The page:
OK, it’s finally time to type the command to run the job on Dataflow. You’ll definitely want to copy this one from the course.md file. The first part is the same. We use Maven to compile LineCount. Then we use “-Dexec.args” for the arguments that will be sent to the program. First, we put in the runner.
The runner defines what back-end will be used to run the pipeline. When we ran the MinimalLineCount pipeline on our local machine in the last lesson, we didn’t specify a runner. That’s because the default runner is DirectRunner, which runs locally. This time we need to run it on the Dataflow service, so we need to set it to “DataflowRunner”.
Then we put in the project argument and then the tempLocation, which is where it will put the temporary files as well as the staging files.
Alright, this time it’s going to spin up a virtual machine on Google Cloud, so let’s have a look at what’s happening. On the Cloud Console, scroll down to the bottom of the menu and select Dataflow.
It’s going to take a while to prepare the Dataflow job, so I’ll fast forward.
You should see your job running. It’ll have a name starting with “minimallinecountargs”. If you click on it, you’ll see a graph of your pipeline. On the right, it has some information about the job, such as the elapsed time. You can see the elapsed time going up every second. It also shows that it has spun up one worker machine to run this pipeline. Considering how small this job is, it’s not surprising that it only spun up one machine.
OK, the job status says “Succeeded”. Now, where did it write the output file? Well, actually it didn’t because we didn’t specify an output location in Cloud Storage. So the job was kind of a waste of time since we can’t see the output. Let’s go back to the code.
To fix it, you could just put a Cloud Storage path here, but let’s stop hardcoding things and use a more flexible solution. Have a look at LineCount. It defines input and output arguments that you can enter on the command line.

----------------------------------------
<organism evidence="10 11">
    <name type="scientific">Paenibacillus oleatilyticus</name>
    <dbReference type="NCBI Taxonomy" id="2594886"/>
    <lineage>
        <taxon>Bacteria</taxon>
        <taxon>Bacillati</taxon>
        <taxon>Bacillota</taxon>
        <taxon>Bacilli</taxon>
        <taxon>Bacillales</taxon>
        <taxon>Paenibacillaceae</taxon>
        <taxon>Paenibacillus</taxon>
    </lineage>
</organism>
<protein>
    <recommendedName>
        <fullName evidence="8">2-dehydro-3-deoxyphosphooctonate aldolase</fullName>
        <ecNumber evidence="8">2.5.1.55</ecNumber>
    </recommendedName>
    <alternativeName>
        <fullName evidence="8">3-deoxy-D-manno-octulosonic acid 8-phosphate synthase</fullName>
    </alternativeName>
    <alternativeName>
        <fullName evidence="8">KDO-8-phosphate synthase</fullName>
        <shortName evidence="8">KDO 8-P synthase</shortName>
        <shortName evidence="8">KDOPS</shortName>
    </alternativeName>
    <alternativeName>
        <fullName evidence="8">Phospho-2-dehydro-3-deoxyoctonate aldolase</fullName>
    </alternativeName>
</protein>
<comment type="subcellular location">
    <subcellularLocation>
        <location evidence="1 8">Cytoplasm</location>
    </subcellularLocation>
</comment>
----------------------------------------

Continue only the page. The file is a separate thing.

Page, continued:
The way it does that is it creates a sub-interface of PipelineOptions. I called it LineCountOptions. Then it creates get and set methods for the custom options. In this case, it defines two options: inputFile and output.
Each of them has a Description annotation that will be used as help text. The inputFile option also has a Default annotation, so if you don’t specify an inputFile argument on the command line, it’ll use this kinglear file.
The output option doesn’t have a default. In fact, it’s a required option. You have to specify it on the command line or the program won’t run. We’re not setting a default because the name of my Cloud Storage bucket is different from yours, so there isn’t a default that will work for everyone.
Now, to get the program to accept the input and output options, we set the options variable to be of type LineCountOptions. Then we append the withValidation method, which checks for required command-line arguments. We also need to make the “as” method pass LineCountOptions.
And finally, we need to change the read and write transforms to use the command line arguments by calling the get methods for the inputFile and output arguments.
Let’s go back to the course.md file to get the command to run it. We use the same command as before except we change the program name to “LineCount” and add the output option. We set it to $BUCKET/linecount.
If you get an error message saying that the one or more Google Cloud APIs are not enabled, then go to the URL it specifies and enable them.
OK, it takes a little while to run, so I’ll fast forward to when it’s done. There. This time the output file will be in the Cloud Storage bucket, so go to the Cloud Storage console...and then click on the dataflow dash project bucket. You should see a file that starts with “linecount”. If you click on it, you’ll see that it contains the number 5525, just like when you ran it locally.
And that’s it for this lesson.
About the Author
Guy launched his first training website in 1995 and he's been helping people learn IT technologies ever since. He has been a sysadmin, instructor, sales engineer, IT manager, and entrepreneur. In his most recent venture, he founded and led a cloud-based training infrastructure company that provided virtual labs for some of the largest software vendors in the world. Guy’s passion is making complex technology easy to understand. His activities outside of work have included riding an elephant and skydiving (although not at the same time).